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What to do this (holiday) weekend

Posted by Nicole Cammorata  October 5, 2011 10:28 AM

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Making plans? Short on ideas? No worries. See Nicole Cammorata and Milva DiDomizio's picks for the top things to do around the Hub this Columbus Day weekend. Now get out and go to it!

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[Pick your own pumpkin; Matt Nathanson; Oktoberfest]


WEEKEND

SEACOAST FRINGE FESTIVAL: Non-mainstream artists and performers gather for a celebration of the arts. The event features jazz, folk, swing, fusion, klezmer, oldies, magic, improv, comedy, puppets, plays, dance, and even a mind reader. Oct. 8-10. Various venues in the downtown area of Portsmouth, NH. 603-749-3405, www.seacoastfringefestival

OCTOBER HARVEST WEEKENDS: Pumpkins are one of the best things about fall. Pick your own this weekend at Drumlin Farm and enjoy games, special activities, a hayride, and live animal demonstrations. Oct. 8-10, 9 a.m.-5 p.m. Activities 10 a.m.-4 p.m. Pick your own hours 10 a.m.-2 p.m. while supplies last. $7, $5 ages 2-12. Drumlin Farm, 208 South Great Rd., Lincoln. 781-259-2200, www.massaudubon.org/drumlinfarm


FRIDAY

JAY & SILENT BOB GET OLD: Jason Mewes and Kevin Smith, better known as Jay and Silent Bob, turn their podcast into a live performance, in which they try to fight adulthood to remain the two dudes hanging outside the Quick Stop, grooving to the boom box. Oct. 7, 7:30 p.m. $45. Wilbur Theatre. 866-448-7849, www.thewilburtheatre.com

REMEMBERING LENNON: Beatles legend John Lennon would have been 71 on Sunday. The Nu-Utopians (formerly the John Lennon Song Project) honor the occasion with the tribute John Lennon Imagined. Storytelling, three-part harmonies, and a seven-piece band offer fresh interpretations of Lennon’s songs from his Beatles and solo days. Oct. 7, 8 p.m. $35. Center for Arts, 14 Summer St., Natick. 508-647-0097, www.natickarts.org


SATURDAY

MATT NATHANSON: If you’ve heard this Lexington-bred singer-songwriter’s buoyant 2009 hit “Come On Get Higher,” chances are you had trouble getting it out of your head. He hopes the same will be true of tunes from his new album “Modern Love,” which features a duet with Jennifer Nettles of Sugarland. Vanessa Carlton, whose latest album “Rabbits on the Run” is getting great reviews, opens the show. Oct. 8, 6 p.m. Tickets: $25-$39.50. House of Blues. 800-745-3000, www.livenation.com

OKTOBERFEST: When the Burgermeister oversees the Tapping of the Keg Ceremony, the festivities begin at the 19th Annual International Oktoberfest. They include performances by the Grammy-winning Jimmy Sturr Orchestra, yodeling, dancing, and children’s activities. Get your brew at the International Biergarten, and dine on knackwurst, bratwurst, and schnitzel. Oct. 8, noon-9 p.m. Oct. 9, noon-8 p.m. Oct. 10, noon-5 p.m. $10-$40, under 12 free. Newport Yachting Center, Commercial Wharf and America’s Cup Ave., Newport RI. 401-846-1600, www.newportwaterfrontevents.com


SUNDAY

THE HOOT, FAREWELL TO SUMMER: Summer's demise is the inspiration for the reprise of The Hoot, a night of vaudevillian entertainment at Oberon. There will wordplay from spoken word group ARTiculation, burlesque dancing, live music, and comedy from the likes of Bethany Van Delft, MC Scared Pete, and Rob Crean. Oct. 9, 8 p.m. (doors at 7:30 p.m.) Tickets: $20. Oberon. 2 Arrow St., Cambridge. 617.496.8004, www.cluboberon.com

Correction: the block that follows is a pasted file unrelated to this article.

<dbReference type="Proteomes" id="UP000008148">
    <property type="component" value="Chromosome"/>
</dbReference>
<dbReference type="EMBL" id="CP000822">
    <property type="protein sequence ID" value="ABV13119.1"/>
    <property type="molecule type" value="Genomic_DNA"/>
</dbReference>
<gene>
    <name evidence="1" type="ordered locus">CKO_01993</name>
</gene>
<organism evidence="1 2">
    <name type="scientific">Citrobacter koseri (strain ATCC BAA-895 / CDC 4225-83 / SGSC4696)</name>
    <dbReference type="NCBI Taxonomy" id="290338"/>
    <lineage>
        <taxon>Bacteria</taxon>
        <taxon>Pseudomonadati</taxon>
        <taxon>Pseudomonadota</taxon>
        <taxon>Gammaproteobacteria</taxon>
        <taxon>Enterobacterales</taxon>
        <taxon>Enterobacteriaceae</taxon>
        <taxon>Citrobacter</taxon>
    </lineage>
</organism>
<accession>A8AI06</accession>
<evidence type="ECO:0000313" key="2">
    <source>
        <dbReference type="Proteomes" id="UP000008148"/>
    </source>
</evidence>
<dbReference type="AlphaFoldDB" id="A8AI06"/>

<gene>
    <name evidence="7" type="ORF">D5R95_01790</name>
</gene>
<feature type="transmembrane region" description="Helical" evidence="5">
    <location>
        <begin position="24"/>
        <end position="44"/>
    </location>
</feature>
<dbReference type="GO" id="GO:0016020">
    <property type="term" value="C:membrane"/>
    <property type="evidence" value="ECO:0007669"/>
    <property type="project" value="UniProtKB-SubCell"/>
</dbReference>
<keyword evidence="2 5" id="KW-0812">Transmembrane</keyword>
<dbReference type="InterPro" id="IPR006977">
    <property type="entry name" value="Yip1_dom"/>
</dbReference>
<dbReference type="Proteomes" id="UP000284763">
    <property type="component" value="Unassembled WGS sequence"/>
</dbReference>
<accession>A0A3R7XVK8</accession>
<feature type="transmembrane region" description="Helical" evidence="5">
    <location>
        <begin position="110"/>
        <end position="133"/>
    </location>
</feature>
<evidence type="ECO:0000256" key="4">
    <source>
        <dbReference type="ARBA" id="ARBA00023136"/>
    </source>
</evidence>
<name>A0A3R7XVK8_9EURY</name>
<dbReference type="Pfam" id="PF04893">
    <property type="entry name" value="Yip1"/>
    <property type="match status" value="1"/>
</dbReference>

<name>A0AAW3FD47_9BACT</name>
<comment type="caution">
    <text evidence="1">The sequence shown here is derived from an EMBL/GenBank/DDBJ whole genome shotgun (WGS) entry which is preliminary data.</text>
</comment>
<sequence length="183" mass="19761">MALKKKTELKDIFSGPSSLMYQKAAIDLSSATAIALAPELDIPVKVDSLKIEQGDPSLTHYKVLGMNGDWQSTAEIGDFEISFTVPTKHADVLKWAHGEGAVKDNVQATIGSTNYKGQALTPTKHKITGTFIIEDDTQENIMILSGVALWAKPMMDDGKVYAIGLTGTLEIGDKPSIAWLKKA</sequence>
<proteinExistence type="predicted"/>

OONA'S AFTER HOURS: Harvard Square vintage clothing shop Oona's is behind this throwback night, held every second Sunday at Zuzu. Dress in your best vintage threads while sipping on classic cocktails and bopping along to the beats of Primordial Sounds, who will be spinning vinyl from decades gone by. Oct. 9, 10 p.m. Free. 21+. Zuzu. 617-864 -3278, www.zuzubar.com

SMOKE THIS RIB FEST: Who makes the best ribs in town? Taste and decide as pit masters compete for the distinction. Besides the barbecue, the event features chef demos, children’s activities, and music. Oct. 9, noon-4 p.m. Admission free. $20 taste ticket for ten rib samples. Cambridge St. between Fulkerton and Fifth Sts., East Cambridge. www.eastcambridgeba.com

BARK: A FIELD GUIDE TO TREES OF THE NORTHEAST: Leaves aren’t the only way to identify a tree. Learn how to do it by looking at bark, and you won’t be stumped come winter when the leaves are gone. Author Michael Wojtech discusses tree identification, the structure and ecology of tree bark, how it evolved, and phases of trees’ life cycles. The talk is offered in conjunction with the exhibit “New England Forests.” Oct. 9, 2 p.m. Free with admission of $9, $7 seniors and students, $6 ages 3-18. Harvard Museum of Natural History, 26 Oxford St., Cambridge. 617-495-3045, www.monh.harvard.edu

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Contributors

Stephanie Callahan is a native Bostonian who loves cooking, traveling, spa treatments, and being on the ocean.

Meghan Colloton is a Bostonian who loves traveling, channeling her inner Julia Child, and trying weird things -- from food to bungee jumping.

Milva DiDomizio is a New England native who's fond of cooking, singing, and Boston's arts and culture scene.

Rachel Raczka is a Bostonian who enjoys buttercream frosting, gin cocktails, and conquering cobblestone streets in high heels.

Emily Sweeney is a Boston native who goes out all over, from Irish pubs in Southie to the roller rink in Dorchester.

Emily Wright is a native Cape Codder who enjoys exercising, baking, and the occasional guilty pleasure action movie.

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